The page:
Two in five Britons have been spending more time in the sun during lockdown, research suggests.
A survey of over 2,000 people by Cancer Research UK and Nivea Sun found 41% of adults have been soaking up more UV rays than this time last year after Boris Johnson announced we were all to stay at home on 23 March.
Seven per cent of those surveyed claimed they do not protect their skin at all even when the sun is strong, with many mistakenly believing UV rays are more damaging abroad than in their own back garden.
When extrapolated out to the general population, 3.7 million may therefore be putting themselves at risk of painful burns and even life-threatening skin cancer.
‘Still possible to burn on a cloudy day’
Around 110,300 people were living with melanoma – the deadliest form of skin cancer – in the UK in 2010, with 42 Britons being diagnosed every day.
Burns and tans may be associated with holidays in the Mediterranean, however, experts have stressed the sun can be just as strong on home soil.
“The sun isn’t only strong abroad,” said Claire Knight, senior health information manager at Cancer Research UK.
“It can be strong enough to cause damage in the UK from the start of April to the end of September.
Read more: How to know it’s time to put on sunscreen
“So even if it doesn’t feel that warm, or it’s a cloudy day, it’s still possible to get burnt.”
The coronavirus pandemic means more than three-quarters of Britons (77%) are planning a staycation this year, revealed a separate survey.
“It’s so important the millions of people who could be planning on staying in the UK this summer remember to protect their skin,” said Knight.
“There are easy ways to stay safe in the sun at home this summer, for example, using a gazebo or a beach umbrella for shade and taking regular breaks inside when the sun is strongest between 11am and 3pm.
“When you’re heading out pop on a T-shirt, hat and sunglasses and pack some sunscreen so you can keep it topped up throughout the day.”
Cancer Research UK’s survey found more than a third (35%) of the participants do not take precautions if the sun is strong while in their own outside space, like a balcony or garden.
People were found to be more cautious when doing traditional summer activities. When on the beach for example, over a quarter (76%) claimed to wear sunscreen or spend time in the shade.
At a park (63%) or picnic (62%), just under two-thirds said they are careful.
Many are also aware of the sun’s risks when gardening, with 59% of those surveyed saying they take precautions.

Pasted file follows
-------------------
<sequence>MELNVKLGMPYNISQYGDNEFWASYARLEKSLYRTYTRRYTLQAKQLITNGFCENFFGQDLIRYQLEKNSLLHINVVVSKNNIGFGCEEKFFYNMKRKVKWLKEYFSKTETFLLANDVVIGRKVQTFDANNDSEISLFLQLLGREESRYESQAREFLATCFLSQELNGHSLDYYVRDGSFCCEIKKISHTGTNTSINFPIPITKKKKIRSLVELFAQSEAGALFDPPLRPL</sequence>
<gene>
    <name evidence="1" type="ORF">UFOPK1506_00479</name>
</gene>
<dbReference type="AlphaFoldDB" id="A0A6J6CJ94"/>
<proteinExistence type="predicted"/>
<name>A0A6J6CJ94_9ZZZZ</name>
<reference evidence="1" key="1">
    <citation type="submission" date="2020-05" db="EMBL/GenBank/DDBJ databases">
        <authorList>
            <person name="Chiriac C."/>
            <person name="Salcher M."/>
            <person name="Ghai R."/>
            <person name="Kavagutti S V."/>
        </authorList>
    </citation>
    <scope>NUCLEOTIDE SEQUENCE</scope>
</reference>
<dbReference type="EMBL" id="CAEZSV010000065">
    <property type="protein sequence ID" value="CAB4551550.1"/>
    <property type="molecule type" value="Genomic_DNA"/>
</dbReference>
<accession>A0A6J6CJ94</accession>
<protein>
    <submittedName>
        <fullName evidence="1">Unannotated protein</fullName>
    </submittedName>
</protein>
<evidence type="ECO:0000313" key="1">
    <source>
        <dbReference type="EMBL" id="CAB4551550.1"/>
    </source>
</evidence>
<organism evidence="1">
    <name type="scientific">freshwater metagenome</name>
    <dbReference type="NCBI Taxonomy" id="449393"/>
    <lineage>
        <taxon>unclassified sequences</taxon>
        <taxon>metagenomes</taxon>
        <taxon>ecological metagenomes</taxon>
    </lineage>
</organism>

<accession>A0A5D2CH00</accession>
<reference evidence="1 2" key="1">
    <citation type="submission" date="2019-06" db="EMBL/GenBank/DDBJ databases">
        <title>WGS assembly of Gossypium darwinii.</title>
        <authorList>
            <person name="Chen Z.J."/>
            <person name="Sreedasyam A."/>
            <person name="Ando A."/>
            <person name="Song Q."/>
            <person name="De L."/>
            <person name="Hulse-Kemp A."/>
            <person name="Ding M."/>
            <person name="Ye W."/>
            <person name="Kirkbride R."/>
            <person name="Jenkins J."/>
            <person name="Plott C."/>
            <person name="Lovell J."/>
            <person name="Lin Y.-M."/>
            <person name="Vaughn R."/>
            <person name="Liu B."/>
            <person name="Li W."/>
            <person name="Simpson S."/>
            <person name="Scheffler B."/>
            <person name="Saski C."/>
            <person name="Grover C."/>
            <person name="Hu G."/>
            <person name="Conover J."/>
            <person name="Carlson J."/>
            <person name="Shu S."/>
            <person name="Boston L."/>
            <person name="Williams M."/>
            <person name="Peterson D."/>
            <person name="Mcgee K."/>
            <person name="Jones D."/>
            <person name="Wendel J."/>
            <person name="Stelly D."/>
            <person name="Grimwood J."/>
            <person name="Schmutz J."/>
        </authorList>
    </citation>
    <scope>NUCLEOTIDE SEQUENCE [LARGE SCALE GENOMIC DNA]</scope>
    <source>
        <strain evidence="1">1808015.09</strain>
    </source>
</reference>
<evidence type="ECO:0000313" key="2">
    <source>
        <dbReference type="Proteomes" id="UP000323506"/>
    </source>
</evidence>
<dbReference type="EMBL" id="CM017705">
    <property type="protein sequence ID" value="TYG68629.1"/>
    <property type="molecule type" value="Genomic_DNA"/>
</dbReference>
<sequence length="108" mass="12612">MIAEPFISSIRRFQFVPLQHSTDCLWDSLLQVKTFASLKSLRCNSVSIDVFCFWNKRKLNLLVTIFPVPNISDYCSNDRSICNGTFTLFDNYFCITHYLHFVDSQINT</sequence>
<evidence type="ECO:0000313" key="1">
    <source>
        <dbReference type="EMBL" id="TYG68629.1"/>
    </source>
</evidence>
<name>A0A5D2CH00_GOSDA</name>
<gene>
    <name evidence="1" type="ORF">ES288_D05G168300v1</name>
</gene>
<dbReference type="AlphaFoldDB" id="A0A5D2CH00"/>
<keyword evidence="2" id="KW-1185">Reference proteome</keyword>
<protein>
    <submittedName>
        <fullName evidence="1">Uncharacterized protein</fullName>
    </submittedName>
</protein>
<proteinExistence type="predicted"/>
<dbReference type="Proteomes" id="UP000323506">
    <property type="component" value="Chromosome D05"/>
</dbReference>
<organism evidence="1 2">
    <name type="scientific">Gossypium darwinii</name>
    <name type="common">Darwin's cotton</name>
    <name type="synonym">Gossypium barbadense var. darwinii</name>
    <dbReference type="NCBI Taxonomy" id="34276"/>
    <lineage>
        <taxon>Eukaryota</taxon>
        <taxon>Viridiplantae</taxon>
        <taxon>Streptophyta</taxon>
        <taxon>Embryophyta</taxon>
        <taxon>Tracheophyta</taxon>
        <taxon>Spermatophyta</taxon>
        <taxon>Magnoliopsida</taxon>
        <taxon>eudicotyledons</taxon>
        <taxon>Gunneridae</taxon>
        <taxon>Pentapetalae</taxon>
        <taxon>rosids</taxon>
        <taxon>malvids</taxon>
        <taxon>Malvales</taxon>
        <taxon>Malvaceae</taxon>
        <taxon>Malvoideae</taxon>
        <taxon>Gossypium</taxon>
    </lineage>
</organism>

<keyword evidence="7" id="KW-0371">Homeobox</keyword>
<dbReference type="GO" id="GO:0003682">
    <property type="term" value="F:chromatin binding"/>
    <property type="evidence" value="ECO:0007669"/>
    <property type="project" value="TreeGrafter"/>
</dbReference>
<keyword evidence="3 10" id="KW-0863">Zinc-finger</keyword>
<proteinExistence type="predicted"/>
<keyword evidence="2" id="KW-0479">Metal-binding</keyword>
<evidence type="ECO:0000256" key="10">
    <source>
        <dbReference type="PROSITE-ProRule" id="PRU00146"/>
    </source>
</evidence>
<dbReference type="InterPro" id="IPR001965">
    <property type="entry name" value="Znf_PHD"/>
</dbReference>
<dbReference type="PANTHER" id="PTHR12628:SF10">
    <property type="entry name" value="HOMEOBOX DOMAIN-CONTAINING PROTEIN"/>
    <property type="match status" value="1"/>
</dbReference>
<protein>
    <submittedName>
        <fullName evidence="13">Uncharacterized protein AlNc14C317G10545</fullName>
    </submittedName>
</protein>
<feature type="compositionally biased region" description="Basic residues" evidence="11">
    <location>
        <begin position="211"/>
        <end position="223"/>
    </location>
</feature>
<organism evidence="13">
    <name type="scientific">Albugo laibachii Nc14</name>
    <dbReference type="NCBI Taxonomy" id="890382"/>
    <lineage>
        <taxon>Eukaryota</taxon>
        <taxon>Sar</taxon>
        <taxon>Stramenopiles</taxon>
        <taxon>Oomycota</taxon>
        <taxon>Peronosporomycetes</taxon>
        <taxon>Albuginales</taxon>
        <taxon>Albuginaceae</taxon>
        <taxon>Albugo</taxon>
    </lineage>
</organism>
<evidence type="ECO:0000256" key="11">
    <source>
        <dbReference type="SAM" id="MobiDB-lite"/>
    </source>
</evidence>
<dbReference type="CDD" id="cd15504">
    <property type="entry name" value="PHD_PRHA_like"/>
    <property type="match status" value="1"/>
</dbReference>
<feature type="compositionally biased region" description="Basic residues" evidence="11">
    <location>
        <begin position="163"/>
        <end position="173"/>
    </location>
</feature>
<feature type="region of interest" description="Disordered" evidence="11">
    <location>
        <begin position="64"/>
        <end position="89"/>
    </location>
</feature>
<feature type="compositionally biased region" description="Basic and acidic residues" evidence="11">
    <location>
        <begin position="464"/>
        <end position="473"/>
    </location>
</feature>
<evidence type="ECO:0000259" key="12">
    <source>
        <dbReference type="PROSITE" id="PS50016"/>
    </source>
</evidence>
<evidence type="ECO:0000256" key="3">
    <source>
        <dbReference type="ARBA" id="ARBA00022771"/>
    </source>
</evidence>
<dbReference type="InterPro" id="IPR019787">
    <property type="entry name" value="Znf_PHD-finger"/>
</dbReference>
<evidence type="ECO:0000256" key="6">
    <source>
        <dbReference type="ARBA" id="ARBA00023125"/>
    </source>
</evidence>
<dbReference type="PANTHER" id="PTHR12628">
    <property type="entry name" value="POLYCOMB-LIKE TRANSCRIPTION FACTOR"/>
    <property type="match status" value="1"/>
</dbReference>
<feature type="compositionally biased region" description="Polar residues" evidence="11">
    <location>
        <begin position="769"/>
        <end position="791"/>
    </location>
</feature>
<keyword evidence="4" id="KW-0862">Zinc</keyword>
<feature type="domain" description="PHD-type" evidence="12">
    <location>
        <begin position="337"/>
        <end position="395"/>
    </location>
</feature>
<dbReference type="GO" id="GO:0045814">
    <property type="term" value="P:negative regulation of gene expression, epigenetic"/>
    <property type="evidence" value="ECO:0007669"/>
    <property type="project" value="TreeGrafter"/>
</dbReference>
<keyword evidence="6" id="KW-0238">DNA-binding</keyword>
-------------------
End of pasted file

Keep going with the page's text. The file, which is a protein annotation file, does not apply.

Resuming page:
When it comes to more day-to-day tasks, however, Britons become lax.
Read more: What a heatwave does to the body
Only half (50%) said they use sun protection when exercising outside, while 47% claimed to be cautious while doing outdoor DIY.
Just over a third (35%) would apply sunscreen before walking to the shops, while 29% do so when working from home outside or by an open window.
Sunscreen should be a go-to form of protection, however, only six in 10 (60%) of Britons who generally use it apply the cream or spray before going out in the sun.
Just 37% then take it with them to apply throughout the day.
Other forms of sun protection are also being missed. Less than half of those surveyed (43%) claimed to wear clothing that covers their shoulders, while just 42% wear a hat.
When it comes to children, who have particularly sensitive skin, just over a quarter of UK parents (26%) do not reapply sunscreen to their youngsters throughout the day.
How to stay safe in the sun
If you start to feel out of sorts, stop all activity and rest. Move to a cool place and sip cold water or a rehydration sports drink.
Lie down with your feet raised. If possible, cool the skin with a sponge or fan. Cold packs around the neck and armpits may also help.
Most people start to feel better with 30 minutes. If things do not improve after an hour, seek medical help immediately.
People should also call 999 if they are not sweating despite being hot, have a temperature of 40C (104F) or above, are confused, breathe quickly or appear short of breath, have a seizure, lose consciousness or become unresponsive.
The good news is the sun can be enjoyed safely, with dehydration and overheating both preventable.
While it may sound obvious, drink plenty of fluids. This will help your body produce sweat that cools you down.
Wear a broad-spectrum sunscreen, sunglasses and a wide-brimmed hat when out and about. Loose-fitting clothing will further protect you from the sun without causing overheating.
Take it easy on a hot day, rest frequently in the shade if exercising, and allow yourself to adjust to the warm weather.
Try to also avoid being outdoors at the hottest time, typically between 11am and 3pm.
Remember to also never leave a child in a parked car on a warm day, even if the windows are open or it is in the shade.
Alcohol should also not be drunk excessively in the sun.